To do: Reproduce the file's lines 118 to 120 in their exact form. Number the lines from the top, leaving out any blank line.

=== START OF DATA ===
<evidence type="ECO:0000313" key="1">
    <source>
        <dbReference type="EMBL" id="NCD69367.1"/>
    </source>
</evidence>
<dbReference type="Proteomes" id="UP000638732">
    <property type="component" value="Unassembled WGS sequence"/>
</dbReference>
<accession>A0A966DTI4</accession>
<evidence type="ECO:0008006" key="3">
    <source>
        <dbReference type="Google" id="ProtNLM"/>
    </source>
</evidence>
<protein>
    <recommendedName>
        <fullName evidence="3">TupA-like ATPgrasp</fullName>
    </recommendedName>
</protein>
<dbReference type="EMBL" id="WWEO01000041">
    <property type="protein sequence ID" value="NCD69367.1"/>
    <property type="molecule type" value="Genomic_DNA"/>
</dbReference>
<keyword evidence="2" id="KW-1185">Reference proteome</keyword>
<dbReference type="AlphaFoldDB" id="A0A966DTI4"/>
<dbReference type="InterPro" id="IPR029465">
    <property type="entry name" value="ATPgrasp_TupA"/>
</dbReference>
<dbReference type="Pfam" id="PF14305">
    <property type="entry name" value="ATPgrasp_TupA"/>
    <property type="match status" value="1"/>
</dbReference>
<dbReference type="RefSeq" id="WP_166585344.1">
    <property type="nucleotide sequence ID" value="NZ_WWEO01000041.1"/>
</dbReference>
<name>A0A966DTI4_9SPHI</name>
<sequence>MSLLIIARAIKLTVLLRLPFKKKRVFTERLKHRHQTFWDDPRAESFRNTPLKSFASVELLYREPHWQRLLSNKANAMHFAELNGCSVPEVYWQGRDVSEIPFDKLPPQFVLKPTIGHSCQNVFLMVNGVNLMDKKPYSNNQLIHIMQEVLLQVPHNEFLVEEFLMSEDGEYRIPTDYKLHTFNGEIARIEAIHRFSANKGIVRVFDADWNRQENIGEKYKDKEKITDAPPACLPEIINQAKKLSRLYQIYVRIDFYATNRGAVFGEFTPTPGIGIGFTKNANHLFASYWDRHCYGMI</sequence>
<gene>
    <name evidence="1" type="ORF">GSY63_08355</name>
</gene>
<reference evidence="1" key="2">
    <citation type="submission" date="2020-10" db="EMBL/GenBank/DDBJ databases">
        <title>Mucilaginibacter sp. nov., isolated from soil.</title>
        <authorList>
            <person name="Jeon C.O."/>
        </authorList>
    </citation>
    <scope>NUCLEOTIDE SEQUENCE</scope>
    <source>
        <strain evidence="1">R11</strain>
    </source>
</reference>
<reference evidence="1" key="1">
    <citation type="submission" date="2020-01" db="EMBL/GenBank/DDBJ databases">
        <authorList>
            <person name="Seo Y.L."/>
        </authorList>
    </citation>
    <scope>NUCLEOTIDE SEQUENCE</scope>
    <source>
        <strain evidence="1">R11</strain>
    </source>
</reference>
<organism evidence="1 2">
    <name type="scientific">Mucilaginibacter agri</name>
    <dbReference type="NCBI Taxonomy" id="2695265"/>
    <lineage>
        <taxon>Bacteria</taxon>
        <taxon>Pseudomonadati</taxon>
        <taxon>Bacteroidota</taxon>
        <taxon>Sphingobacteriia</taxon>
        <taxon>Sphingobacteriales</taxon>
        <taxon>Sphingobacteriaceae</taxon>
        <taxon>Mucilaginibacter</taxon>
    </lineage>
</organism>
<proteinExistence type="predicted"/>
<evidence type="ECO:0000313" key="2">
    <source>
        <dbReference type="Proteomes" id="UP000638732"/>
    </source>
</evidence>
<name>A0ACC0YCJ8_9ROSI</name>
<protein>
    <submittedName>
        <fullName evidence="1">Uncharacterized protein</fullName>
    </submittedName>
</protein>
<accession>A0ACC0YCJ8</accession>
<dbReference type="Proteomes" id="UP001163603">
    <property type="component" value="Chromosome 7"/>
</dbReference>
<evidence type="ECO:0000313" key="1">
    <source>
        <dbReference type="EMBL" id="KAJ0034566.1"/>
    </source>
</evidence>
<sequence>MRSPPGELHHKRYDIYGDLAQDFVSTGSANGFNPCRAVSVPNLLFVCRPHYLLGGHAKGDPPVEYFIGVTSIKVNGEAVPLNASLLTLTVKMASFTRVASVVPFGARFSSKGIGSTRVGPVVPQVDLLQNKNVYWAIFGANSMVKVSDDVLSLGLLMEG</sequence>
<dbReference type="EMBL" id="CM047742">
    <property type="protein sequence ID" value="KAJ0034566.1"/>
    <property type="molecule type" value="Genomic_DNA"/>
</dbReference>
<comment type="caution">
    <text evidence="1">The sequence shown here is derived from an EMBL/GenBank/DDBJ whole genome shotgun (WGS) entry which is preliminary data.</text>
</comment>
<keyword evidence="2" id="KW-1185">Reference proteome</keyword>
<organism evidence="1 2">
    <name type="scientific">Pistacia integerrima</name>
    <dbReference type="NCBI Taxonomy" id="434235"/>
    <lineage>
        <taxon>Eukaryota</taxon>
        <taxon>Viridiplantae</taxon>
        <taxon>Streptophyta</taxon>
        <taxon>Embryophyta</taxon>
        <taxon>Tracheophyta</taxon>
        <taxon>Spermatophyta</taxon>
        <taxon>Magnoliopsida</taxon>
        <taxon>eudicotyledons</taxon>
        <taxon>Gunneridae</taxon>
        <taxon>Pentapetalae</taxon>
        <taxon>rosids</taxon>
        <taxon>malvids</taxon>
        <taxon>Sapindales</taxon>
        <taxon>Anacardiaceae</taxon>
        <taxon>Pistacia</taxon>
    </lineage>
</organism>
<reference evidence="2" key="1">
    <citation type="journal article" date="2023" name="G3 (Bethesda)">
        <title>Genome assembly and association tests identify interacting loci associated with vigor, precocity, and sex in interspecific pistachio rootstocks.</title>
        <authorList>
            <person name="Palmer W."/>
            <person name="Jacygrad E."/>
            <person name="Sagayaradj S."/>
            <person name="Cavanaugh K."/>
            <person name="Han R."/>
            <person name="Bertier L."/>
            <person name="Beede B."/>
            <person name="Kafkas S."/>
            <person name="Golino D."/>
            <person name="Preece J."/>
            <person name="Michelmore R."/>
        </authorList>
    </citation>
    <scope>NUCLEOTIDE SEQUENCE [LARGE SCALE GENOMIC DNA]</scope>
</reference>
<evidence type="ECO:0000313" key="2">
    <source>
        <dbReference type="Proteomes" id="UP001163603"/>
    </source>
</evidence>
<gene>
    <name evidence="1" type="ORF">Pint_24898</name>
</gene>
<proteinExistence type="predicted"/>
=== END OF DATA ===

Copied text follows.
        <taxon>eudicotyledons</taxon>
        <taxon>Gunneridae</taxon>
        <taxon>Pentapetalae</taxon>